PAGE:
Beeches: No roseo in my roseo marginata

Discussion in 'Fagaceae (beeches, oaks, etc.)' started by Unregistered, May 13, 2004.

  1. I have a tricolor beech in my yard. It gets pretty much full sun. This is the second year for it. It has almost no variegation in the leaves whatsoever. It has small streaks of red on some of the leaves, but that is all. I want color back in the leaves. The color was great when I bought it. What have I done wrong or what can I do to restore the tricolor in my tricolor beech?
     
    Last edited by a moderator: May 13, 2004
  2. Elmore

    Elmore Active Member 10 Years

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    Beeches?...

    "Beeches?...We don't need no stinkin' Beeches" ... This is the Maple Forum.
     
  3. Daniel Mosquin

    Daniel Mosquin Paragon of Plants UBC Botanical Garden Forums Administrator Forums Moderator 10 Years

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    Elmore, you may note that this thread was "moved" to the HortBoard forum out of the Maples forum (see the upper left).

    A redirect is left in place from the original forum where the message was posted as a courtesy to the person who started the thread, so that they can find it again if they look in the same spot. That redirect will be removed in a few days or so and everything will be "right" again.
     
  4. douglas

    douglas Active Member 10 Years

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    Hi Where are you and what are your soil conditions.
    What is the general health of the tree. With some types of varigate birch they like to be slightly stressed to give the best show.

    Regards Doug
     
  5. mr.shep

    mr.shep Well-Known Member 10 Years

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    Hi Doug:

    Just like most variegate trees we tend to lose the variegation by being
    too nice to them. If we do not let an Acer negundo 'Flamingo', for
    example, experience some stress, we will not see strong variegation.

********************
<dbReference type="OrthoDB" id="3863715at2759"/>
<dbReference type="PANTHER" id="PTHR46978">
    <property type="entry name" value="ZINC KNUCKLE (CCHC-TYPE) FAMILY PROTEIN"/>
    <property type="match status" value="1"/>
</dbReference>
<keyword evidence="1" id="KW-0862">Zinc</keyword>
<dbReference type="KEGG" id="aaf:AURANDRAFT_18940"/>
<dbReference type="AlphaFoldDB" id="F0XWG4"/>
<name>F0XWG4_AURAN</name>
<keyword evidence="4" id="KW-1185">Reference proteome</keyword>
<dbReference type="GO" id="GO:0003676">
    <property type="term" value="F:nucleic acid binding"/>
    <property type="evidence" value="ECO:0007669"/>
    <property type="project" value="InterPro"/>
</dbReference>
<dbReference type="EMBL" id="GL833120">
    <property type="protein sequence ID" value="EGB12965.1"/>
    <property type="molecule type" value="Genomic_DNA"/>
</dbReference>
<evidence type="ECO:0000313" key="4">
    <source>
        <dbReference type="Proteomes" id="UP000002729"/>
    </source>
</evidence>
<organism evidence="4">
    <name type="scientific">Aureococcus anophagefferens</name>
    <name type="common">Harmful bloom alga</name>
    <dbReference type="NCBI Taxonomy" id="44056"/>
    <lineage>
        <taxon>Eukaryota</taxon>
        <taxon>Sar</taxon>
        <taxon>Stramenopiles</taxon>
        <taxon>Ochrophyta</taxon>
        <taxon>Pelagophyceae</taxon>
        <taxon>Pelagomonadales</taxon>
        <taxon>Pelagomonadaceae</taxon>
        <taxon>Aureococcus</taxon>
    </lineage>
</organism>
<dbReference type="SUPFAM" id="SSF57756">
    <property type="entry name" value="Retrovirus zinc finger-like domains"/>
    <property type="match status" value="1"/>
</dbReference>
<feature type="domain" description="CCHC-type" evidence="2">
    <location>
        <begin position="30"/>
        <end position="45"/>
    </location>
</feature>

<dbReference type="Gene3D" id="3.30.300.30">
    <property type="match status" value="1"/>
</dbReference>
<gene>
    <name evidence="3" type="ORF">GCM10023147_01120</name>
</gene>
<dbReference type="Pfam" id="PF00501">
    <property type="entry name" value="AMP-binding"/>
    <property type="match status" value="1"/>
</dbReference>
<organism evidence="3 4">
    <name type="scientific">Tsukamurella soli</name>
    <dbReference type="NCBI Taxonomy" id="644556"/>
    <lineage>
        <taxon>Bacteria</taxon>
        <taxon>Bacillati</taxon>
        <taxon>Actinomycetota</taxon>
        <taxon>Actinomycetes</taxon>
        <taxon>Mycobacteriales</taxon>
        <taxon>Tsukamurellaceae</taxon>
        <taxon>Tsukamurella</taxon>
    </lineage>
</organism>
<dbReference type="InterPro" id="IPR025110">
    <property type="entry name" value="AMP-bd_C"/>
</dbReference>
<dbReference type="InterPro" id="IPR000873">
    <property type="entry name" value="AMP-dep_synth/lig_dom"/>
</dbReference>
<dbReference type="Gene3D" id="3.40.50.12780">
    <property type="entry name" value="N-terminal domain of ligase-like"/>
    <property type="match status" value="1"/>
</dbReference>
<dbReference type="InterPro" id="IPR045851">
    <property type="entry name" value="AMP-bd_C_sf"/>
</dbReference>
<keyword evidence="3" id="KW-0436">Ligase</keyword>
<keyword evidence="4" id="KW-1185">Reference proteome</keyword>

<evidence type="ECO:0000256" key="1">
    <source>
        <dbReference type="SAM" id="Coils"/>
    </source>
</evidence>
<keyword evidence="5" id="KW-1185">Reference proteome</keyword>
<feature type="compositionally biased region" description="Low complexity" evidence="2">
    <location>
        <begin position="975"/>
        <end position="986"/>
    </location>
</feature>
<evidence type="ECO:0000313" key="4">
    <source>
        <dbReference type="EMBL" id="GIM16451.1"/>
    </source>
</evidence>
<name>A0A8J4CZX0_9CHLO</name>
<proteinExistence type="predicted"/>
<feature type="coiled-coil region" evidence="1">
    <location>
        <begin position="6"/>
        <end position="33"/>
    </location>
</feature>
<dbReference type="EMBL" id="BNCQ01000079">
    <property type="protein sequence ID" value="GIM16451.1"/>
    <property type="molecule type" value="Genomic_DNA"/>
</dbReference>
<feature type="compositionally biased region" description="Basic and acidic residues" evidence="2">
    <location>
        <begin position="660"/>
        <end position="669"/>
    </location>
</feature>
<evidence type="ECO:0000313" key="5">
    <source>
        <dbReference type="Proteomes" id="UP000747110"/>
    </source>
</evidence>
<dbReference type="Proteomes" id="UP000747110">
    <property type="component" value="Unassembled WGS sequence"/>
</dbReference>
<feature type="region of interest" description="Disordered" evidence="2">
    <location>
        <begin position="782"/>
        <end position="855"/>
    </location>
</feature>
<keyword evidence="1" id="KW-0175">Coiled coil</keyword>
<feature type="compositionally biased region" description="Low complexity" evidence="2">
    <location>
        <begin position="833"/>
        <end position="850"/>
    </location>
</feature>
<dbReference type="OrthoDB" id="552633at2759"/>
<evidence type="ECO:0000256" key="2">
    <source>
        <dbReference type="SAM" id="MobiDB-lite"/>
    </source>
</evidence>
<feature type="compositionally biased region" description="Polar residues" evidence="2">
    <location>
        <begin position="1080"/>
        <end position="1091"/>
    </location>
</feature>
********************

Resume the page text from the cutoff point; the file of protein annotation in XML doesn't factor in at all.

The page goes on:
We tend to water them too much, plant them in too much shade and
    over fertilize them just to be asked later, where did the variegation
    go?

    Jim
     
  6. No roseo in my marginata

    My circumstance is almost identical to this post "I have a tricolor beech in my yard. It gets pretty much full sun. This is the second year for it. It has almost no variegation in the leaves whatsoever. It has small streaks of red on some of the leaves, but that is all. I want color back in the leaves. The color was great when I bought it. What have I done wrong or what can I do to restore the tricolor in my tricolor beech?"

    My tree is planted in front of my house in central Ohio against a backdrop of hemlocks with some holly nearby. It gets Southern exposure, so mostly sun in a neighborhood of mature trees. It's about 20-25 feet tall and looks very healthy EXCEPT that the tree provides mostly a brown leaf effect with very little variegation, maybe just a hint of red on the tips. It was planted exactly one year ago and has had optimal conditions. I'm guaging it's color from the other tri-colors within a half mile radius..they have a strong pink color..this one definitely looks more brown. The arborist who planted said let's wait a year and see what color the leaves come in as..I've been wondering what I'm doing wrong...I have a professional who looks after my trees. It's definitely not the tree I thought it was going to be so even though it was called a tri-color beech or roseo marginata it doesn't look like others I've seen and taken pictures of..the leaf shape does but not the color. Very frustrating ..I waited for 10 years to get this tree! Any ideas????
     
  7. mr.shep

    mr.shep Well-Known Member 10 Years

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    Out here when we plant an Acer negundo "Flamingo' in the ground
    generally one of three things happens. Either the plant burns up
    due to the heat and the hot winds, the plant will lose the variegation